Rep. Gil Cisneros, D-Calif., right, talks to Navy Lt. Cmdr. Blake Dremann, left, and other transgender military members at the conclusion of a House Armed Services subcommittee hearing in Washington, Feb. 27, 2019.
Rep. Gil Cisneros, D-Calif., right, talks to Navy Lt. Cmdr. Blake Dremann, left, and other transgender military members at the conclusion of a House Armed Services subcommittee hearing in Washington, Feb. 27, 2019.

Members of a U.S. House Armed Services subcommittee on Wednesday heard testimony from five transgender members of the U.S. military, just over a month after the U.S. Supreme Court ruled that the Trump administration can ban future transgender members of the military. 
 
The ruling made Jan. 22, 2019, said transgender men and women already serving in the military can stay, but any further applicants who have already undergone a gender transition could be barred from the service. 
 
Members of the service with gender dysphoria, or a feeling that their physical gender does not match the gender they feel themselves to be, would be required to serve as their physical gender. 
 
The Trump administration said the restrictions were necessary because of "tremendous medical costs and disruption" of having transgender military personnel serve.    

From left, transgender military members Navy Lt. C
From left, transgender military members Navy Lt. Cmdr. Blake Dremann, Army Capt. Alivia Stehlik, Army Capt. Jennifer Peace, Army Staff Sgt. Patricia King and Navy Petty Officer Third Class Akira Wyatt prepare for the House Armed Services subcommittee on military personnel hearing on Capitol Hill in Washington, Feb. 27, 2019.

But the five transgender witnesses Wednesday testified that their openness about their gender identity has helped other service members to be transparent as well.  
  
U.S. Army Capt. Alivia Stehlik, a physical therapist, said her patients have told her they could be more honest with her because of her own authenticity about her identity. She said that has made her more effective at her work.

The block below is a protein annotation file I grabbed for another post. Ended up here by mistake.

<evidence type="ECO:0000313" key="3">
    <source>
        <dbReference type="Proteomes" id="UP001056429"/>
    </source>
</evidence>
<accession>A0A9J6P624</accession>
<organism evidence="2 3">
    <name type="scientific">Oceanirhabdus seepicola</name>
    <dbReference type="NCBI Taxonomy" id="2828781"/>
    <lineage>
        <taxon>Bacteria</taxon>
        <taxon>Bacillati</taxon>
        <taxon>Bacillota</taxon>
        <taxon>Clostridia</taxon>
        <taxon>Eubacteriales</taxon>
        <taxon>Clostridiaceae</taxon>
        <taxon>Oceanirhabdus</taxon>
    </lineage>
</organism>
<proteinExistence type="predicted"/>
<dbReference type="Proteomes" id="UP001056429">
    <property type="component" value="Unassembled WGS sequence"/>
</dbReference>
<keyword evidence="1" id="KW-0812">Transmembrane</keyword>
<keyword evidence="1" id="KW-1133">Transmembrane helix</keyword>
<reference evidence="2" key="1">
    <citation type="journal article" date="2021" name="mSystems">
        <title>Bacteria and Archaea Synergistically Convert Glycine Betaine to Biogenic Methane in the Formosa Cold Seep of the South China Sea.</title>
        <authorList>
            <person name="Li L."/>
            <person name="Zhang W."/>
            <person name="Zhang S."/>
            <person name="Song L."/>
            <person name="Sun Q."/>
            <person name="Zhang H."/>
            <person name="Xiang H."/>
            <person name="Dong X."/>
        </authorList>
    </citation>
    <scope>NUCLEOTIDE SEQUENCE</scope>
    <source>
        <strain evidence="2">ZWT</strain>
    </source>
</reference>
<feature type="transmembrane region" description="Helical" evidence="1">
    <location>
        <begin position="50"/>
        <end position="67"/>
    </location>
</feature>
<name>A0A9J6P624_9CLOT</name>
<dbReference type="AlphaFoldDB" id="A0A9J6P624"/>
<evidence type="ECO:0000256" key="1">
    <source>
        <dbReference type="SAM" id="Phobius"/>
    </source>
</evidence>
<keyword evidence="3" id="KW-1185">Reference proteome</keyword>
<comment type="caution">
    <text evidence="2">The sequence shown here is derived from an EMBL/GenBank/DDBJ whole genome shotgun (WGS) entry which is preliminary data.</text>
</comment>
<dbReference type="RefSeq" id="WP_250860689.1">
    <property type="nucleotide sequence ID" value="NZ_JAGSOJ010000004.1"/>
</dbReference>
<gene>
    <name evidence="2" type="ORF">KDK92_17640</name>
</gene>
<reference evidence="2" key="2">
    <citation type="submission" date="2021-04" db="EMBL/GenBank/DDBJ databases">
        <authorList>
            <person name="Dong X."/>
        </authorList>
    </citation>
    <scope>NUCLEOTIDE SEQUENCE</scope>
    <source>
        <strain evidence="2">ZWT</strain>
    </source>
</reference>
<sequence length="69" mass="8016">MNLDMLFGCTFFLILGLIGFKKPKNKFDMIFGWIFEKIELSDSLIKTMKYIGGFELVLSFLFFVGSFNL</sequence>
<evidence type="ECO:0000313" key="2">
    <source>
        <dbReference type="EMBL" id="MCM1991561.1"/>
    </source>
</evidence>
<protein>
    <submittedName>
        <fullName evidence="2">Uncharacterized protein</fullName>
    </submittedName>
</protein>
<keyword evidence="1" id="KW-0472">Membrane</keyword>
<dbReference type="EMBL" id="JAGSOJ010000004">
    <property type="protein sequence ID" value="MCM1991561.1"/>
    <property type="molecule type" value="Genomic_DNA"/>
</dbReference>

Army Capt. Jennifer Peace said, "I consider myself to be a prime example of what a transgender service member can do." She said she fears that the new ban would keep transgender service members already on the force from taking opportunities that would require leaving the military, because they would be banned from returning.  

FILE - Protesters gather in Times Square, July 26,
FILE - Protesters gather in Times Square, July 26, 2017, in New York, where a rally was held after President Donald Trump's announcement of a ban on transgender troops serving anywhere in the U.S. military.

Staff Sgt. Patricia King said the people under her command were readier for combat because her transgender status made for a more open atmosphere. "There were no secrets, no false bravado, no hiding," she said. "We built cohesion in a way that I have never seen in my 19 years of service. That's the value of openness." 
 
And Jesse Ehrenfeld, a U.S. Navy veteran who now studies gay and lesbian health at Vanderbilt University, said there is "no medically valid reason to exclude gender-transitioned individuals from military service."  
  
He added, "There is nothing about being transgender that diminishes an individual's ability to serve. ... Banning transgender troops harms readiness through forced dishonesty." 
 
The Trump administration introduced the transgender ban in July 2017 via a tweet by the president. Civil rights groups have sued to overturn the restrictions.